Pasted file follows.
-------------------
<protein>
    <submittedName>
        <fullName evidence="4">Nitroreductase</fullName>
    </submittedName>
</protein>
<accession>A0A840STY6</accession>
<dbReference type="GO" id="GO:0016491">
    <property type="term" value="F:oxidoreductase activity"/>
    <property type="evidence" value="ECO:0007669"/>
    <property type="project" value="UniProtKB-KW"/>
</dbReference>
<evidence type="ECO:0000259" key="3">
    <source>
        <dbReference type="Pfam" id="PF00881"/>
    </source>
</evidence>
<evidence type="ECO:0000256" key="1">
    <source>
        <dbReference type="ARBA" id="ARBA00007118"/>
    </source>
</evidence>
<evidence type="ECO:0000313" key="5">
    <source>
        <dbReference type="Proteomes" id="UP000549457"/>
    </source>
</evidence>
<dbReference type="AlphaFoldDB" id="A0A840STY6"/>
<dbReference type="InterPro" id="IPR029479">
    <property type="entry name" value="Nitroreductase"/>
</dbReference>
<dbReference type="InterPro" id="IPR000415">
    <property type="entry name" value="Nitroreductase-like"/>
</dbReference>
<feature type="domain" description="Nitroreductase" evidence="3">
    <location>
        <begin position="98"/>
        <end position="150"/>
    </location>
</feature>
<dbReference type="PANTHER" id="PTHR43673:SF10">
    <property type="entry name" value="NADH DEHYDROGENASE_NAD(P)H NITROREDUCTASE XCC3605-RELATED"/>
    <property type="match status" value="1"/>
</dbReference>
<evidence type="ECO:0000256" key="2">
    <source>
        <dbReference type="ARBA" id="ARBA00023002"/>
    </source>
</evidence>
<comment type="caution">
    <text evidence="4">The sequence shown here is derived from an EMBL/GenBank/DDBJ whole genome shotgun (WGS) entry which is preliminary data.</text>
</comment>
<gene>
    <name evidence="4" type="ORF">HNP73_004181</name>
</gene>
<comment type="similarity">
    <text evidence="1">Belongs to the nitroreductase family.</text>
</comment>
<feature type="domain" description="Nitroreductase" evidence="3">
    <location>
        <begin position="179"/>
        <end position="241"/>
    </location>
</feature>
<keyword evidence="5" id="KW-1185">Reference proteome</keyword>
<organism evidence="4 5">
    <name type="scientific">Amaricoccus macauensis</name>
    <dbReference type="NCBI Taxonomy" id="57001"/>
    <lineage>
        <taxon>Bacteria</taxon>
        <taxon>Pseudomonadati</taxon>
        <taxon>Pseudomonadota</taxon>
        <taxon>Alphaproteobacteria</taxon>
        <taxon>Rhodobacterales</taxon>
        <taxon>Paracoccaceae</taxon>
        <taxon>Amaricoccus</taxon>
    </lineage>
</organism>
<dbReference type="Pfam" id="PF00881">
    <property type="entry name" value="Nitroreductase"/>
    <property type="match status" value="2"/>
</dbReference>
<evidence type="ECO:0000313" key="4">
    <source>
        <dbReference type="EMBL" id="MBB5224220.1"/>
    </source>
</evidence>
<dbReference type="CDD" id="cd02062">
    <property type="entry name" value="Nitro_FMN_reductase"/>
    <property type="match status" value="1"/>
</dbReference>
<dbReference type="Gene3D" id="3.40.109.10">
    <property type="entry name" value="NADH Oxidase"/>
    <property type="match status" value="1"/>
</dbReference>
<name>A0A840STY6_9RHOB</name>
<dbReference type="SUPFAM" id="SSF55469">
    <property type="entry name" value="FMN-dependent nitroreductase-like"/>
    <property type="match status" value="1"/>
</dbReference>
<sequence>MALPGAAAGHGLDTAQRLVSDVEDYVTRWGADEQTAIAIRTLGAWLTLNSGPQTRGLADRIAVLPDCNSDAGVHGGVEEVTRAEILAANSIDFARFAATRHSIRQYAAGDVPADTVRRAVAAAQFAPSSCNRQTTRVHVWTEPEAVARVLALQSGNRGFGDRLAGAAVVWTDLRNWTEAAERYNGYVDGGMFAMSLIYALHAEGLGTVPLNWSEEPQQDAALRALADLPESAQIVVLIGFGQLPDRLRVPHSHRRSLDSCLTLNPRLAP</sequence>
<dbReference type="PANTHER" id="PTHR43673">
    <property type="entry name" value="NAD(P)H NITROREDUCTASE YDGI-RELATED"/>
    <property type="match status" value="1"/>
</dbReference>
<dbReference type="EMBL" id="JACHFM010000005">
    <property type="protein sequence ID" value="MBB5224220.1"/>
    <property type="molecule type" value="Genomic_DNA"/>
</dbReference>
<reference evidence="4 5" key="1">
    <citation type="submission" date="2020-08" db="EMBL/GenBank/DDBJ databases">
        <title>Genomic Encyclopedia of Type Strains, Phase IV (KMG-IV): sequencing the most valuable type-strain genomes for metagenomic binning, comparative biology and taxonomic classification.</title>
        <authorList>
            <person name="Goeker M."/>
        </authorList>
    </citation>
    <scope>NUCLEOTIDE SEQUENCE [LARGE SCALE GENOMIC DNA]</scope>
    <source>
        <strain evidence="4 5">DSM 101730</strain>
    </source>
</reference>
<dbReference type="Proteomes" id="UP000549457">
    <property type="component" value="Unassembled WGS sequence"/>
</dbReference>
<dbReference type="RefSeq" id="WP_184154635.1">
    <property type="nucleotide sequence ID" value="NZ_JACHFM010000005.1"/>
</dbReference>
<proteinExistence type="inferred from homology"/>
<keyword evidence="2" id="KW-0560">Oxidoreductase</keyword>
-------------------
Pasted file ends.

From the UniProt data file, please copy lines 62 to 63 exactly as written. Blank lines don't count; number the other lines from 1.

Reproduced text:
    </location>
</feature>